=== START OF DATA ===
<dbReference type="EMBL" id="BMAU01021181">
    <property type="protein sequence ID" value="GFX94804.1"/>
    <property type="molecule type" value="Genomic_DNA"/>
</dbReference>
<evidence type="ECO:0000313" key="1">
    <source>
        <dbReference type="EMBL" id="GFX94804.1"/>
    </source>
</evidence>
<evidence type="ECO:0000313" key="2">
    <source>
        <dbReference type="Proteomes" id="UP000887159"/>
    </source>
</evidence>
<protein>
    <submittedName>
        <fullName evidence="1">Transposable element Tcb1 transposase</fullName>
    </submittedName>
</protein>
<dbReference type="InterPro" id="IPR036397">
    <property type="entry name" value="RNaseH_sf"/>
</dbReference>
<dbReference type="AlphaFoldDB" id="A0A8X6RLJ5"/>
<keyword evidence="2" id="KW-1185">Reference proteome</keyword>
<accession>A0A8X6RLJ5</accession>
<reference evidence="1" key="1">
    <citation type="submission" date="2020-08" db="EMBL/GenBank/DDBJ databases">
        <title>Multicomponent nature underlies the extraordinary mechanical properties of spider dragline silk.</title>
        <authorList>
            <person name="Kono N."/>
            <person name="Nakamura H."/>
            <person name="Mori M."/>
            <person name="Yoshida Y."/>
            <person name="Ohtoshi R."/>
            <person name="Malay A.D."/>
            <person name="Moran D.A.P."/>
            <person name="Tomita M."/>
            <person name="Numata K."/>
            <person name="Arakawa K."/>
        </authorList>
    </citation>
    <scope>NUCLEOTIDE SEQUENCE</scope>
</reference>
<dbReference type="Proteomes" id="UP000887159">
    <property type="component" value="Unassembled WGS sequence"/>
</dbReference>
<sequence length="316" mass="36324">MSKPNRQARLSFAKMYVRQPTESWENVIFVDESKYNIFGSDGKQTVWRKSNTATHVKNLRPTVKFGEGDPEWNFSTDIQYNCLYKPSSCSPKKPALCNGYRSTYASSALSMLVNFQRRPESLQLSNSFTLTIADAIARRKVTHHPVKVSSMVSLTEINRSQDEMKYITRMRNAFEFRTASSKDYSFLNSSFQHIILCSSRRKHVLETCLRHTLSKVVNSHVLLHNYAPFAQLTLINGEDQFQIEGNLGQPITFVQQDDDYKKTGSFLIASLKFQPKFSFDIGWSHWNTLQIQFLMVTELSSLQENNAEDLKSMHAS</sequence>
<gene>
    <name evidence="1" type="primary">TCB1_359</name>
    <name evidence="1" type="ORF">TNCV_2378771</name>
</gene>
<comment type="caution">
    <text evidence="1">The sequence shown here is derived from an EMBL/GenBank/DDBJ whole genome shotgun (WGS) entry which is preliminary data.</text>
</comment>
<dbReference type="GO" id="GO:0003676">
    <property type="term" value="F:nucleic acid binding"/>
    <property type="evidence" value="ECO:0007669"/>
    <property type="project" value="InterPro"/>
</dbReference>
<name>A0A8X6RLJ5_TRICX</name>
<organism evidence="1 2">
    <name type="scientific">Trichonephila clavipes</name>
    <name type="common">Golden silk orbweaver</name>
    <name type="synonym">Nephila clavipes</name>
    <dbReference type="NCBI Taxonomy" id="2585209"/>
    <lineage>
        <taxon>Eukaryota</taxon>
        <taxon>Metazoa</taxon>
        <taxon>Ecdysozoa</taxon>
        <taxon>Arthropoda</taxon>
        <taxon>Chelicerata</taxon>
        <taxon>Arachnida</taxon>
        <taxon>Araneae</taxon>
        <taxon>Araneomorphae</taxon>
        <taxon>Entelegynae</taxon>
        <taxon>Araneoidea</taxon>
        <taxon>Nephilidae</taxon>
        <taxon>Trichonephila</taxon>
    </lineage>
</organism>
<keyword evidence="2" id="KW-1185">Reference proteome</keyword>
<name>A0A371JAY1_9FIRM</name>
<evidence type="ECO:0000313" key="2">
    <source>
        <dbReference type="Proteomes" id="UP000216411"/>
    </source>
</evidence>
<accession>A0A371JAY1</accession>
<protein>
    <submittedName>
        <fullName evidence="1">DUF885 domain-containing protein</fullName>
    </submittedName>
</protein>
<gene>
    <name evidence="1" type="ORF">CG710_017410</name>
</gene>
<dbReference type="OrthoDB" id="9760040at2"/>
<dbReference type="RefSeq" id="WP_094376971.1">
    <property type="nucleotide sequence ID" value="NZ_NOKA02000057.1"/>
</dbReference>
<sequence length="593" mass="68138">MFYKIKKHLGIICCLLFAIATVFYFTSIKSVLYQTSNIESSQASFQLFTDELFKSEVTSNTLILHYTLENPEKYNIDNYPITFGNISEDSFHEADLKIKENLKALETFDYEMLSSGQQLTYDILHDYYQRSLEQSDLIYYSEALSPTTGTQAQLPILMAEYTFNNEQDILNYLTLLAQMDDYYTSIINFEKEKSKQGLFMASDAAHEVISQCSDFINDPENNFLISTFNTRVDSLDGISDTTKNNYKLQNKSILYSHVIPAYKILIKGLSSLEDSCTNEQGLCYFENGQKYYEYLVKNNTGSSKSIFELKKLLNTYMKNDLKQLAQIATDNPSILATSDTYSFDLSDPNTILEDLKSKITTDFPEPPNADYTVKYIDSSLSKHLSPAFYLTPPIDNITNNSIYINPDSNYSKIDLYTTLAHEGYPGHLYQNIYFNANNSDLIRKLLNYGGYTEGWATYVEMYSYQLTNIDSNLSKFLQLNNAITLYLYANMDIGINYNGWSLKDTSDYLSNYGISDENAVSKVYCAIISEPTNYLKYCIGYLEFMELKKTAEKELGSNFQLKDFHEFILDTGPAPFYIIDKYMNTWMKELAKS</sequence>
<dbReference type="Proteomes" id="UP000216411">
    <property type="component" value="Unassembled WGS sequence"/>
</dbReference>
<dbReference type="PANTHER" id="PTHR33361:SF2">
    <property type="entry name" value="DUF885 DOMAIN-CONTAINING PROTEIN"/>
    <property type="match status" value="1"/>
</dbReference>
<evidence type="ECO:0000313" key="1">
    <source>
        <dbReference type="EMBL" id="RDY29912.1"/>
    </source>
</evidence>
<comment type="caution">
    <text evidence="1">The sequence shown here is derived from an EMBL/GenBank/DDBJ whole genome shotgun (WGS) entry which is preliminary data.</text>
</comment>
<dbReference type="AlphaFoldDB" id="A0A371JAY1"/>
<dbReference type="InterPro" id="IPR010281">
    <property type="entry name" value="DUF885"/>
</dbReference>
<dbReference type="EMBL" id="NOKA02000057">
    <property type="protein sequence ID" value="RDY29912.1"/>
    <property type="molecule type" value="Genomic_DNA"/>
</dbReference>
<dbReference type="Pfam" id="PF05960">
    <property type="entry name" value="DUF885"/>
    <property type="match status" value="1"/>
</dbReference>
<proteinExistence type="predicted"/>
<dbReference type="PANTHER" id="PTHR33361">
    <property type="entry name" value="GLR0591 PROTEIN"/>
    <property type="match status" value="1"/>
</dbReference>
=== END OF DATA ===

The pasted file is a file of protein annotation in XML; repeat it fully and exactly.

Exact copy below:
<dbReference type="EMBL" id="BMAU01021181">
    <property type="protein sequence ID" value="GFX94804.1"/>
    <property type="molecule type" value="Genomic_DNA"/>
</dbReference>
<evidence type="ECO:0000313" key="1">
    <source>
        <dbReference type="EMBL" id="GFX94804.1"/>
    </source>
</evidence>
<evidence type="ECO:0000313" key="2">
    <source>
        <dbReference type="Proteomes" id="UP000887159"/>
    </source>
</evidence>
<protein>
    <submittedName>
        <fullName evidence="1">Transposable element Tcb1 transposase</fullName>
    </submittedName>
</protein>
<dbReference type="InterPro" id="IPR036397">
    <property type="entry name" value="RNaseH_sf"/>
</dbReference>
<dbReference type="AlphaFoldDB" id="A0A8X6RLJ5"/>
<keyword evidence="2" id="KW-1185">Reference proteome</keyword>
<accession>A0A8X6RLJ5</accession>
<reference evidence="1" key="1">
    <citation type="submission" date="2020-08" db="EMBL/GenBank/DDBJ databases">
        <title>Multicomponent nature underlies the extraordinary mechanical properties of spider dragline silk.</title>
        <authorList>
            <person name="Kono N."/>
            <person name="Nakamura H."/>
            <person name="Mori M."/>
            <person name="Yoshida Y."/>
            <person name="Ohtoshi R."/>
            <person name="Malay A.D."/>
            <person name="Moran D.A.P."/>
            <person name="Tomita M."/>
            <person name="Numata K."/>
            <person name="Arakawa K."/>
        </authorList>
    </citation>
    <scope>NUCLEOTIDE SEQUENCE</scope>
</reference>
<dbReference type="Proteomes" id="UP000887159">
    <property type="component" value="Unassembled WGS sequence"/>
</dbReference>
<sequence length="316" mass="36324">MSKPNRQARLSFAKMYVRQPTESWENVIFVDESKYNIFGSDGKQTVWRKSNTATHVKNLRPTVKFGEGDPEWNFSTDIQYNCLYKPSSCSPKKPALCNGYRSTYASSALSMLVNFQRRPESLQLSNSFTLTIADAIARRKVTHHPVKVSSMVSLTEINRSQDEMKYITRMRNAFEFRTASSKDYSFLNSSFQHIILCSSRRKHVLETCLRHTLSKVVNSHVLLHNYAPFAQLTLINGEDQFQIEGNLGQPITFVQQDDDYKKTGSFLIASLKFQPKFSFDIGWSHWNTLQIQFLMVTELSSLQENNAEDLKSMHAS</sequence>
<gene>
    <name evidence="1" type="primary">TCB1_359</name>
    <name evidence="1" type="ORF">TNCV_2378771</name>
</gene>
<comment type="caution">
    <text evidence="1">The sequence shown here is derived from an EMBL/GenBank/DDBJ whole genome shotgun (WGS) entry which is preliminary data.</text>
</comment>
<dbReference type="GO" id="GO:0003676">
    <property type="term" value="F:nucleic acid binding"/>
    <property type="evidence" value="ECO:0007669"/>
    <property type="project" value="InterPro"/>
</dbReference>
<name>A0A8X6RLJ5_TRICX</name>
<organism evidence="1 2">
    <name type="scientific">Trichonephila clavipes</name>
    <name type="common">Golden silk orbweaver</name>
    <name type="synonym">Nephila clavipes</name>
    <dbReference type="NCBI Taxonomy" id="2585209"/>
    <lineage>
        <taxon>Eukaryota</taxon>
        <taxon>Metazoa</taxon>
        <taxon>Ecdysozoa</taxon>
        <taxon>Arthropoda</taxon>
        <taxon>Chelicerata</taxon>
        <taxon>Arachnida</taxon>
        <taxon>Araneae</taxon>
        <taxon>Araneomorphae</taxon>
        <taxon>Entelegynae</taxon>
        <taxon>Araneoidea</taxon>
        <taxon>Nephilidae</taxon>
        <taxon>Trichonephila</taxon>
    </lineage>
</organism>
<keyword evidence="2" id="KW-1185">Reference proteome</keyword>
<name>A0A371JAY1_9FIRM</name>
<evidence type="ECO:0000313" key="2">
    <source>
        <dbReference type="Proteomes" id="UP000216411"/>
    </source>
</evidence>
<accession>A0A371JAY1</accession>
<protein>
    <submittedName>
        <fullName evidence="1">DUF885 domain-containing protein</fullName>
    </submittedName>
</protein>
<gene>
    <name evidence="1" type="ORF">CG710_017410</name>
</gene>
<dbReference type="OrthoDB" id="9760040at2"/>
<dbReference type="RefSeq" id="WP_094376971.1">
    <property type="nucleotide sequence ID" value="NZ_NOKA02000057.1"/>
</dbReference>
<sequence length="593" mass="68138">MFYKIKKHLGIICCLLFAIATVFYFTSIKSVLYQTSNIESSQASFQLFTDELFKSEVTSNTLILHYTLENPEKYNIDNYPITFGNISEDSFHEADLKIKENLKALETFDYEMLSSGQQLTYDILHDYYQRSLEQSDLIYYSEALSPTTGTQAQLPILMAEYTFNNEQDILNYLTLLAQMDDYYTSIINFEKEKSKQGLFMASDAAHEVISQCSDFINDPENNFLISTFNTRVDSLDGISDTTKNNYKLQNKSILYSHVIPAYKILIKGLSSLEDSCTNEQGLCYFENGQKYYEYLVKNNTGSSKSIFELKKLLNTYMKNDLKQLAQIATDNPSILATSDTYSFDLSDPNTILEDLKSKITTDFPEPPNADYTVKYIDSSLSKHLSPAFYLTPPIDNITNNSIYINPDSNYSKIDLYTTLAHEGYPGHLYQNIYFNANNSDLIRKLLNYGGYTEGWATYVEMYSYQLTNIDSNLSKFLQLNNAITLYLYANMDIGINYNGWSLKDTSDYLSNYGISDENAVSKVYCAIISEPTNYLKYCIGYLEFMELKKTAEKELGSNFQLKDFHEFILDTGPAPFYIIDKYMNTWMKELAKS</sequence>
<dbReference type="Proteomes" id="UP000216411">
    <property type="component" value="Unassembled WGS sequence"/>
</dbReference>
<dbReference type="PANTHER" id="PTHR33361:SF2">
    <property type="entry name" value="DUF885 DOMAIN-CONTAINING PROTEIN"/>
    <property type="match status" value="1"/>
</dbReference>
<evidence type="ECO:0000313" key="1">
    <source>
        <dbReference type="EMBL" id="RDY29912.1"/>
    </source>
</evidence>
<comment type="caution">
    <text evidence="1">The sequence shown here is derived from an EMBL/GenBank/DDBJ whole genome shotgun (WGS) entry which is preliminary data.</text>
</comment>
<dbReference type="AlphaFoldDB" id="A0A371JAY1"/>
<dbReference type="InterPro" id="IPR010281">
    <property type="entry name" value="DUF885"/>
</dbReference>
<dbReference type="EMBL" id="NOKA02000057">
    <property type="protein sequence ID" value="RDY29912.1"/>
    <property type="molecule type" value="Genomic_DNA"/>
</dbReference>
<dbReference type="Pfam" id="PF05960">
    <property type="entry name" value="DUF885"/>
    <property type="match status" value="1"/>
</dbReference>
<proteinExistence type="predicted"/>
<dbReference type="PANTHER" id="PTHR33361">
    <property type="entry name" value="GLR0591 PROTEIN"/>
    <property type="match status" value="1"/>
</dbReference>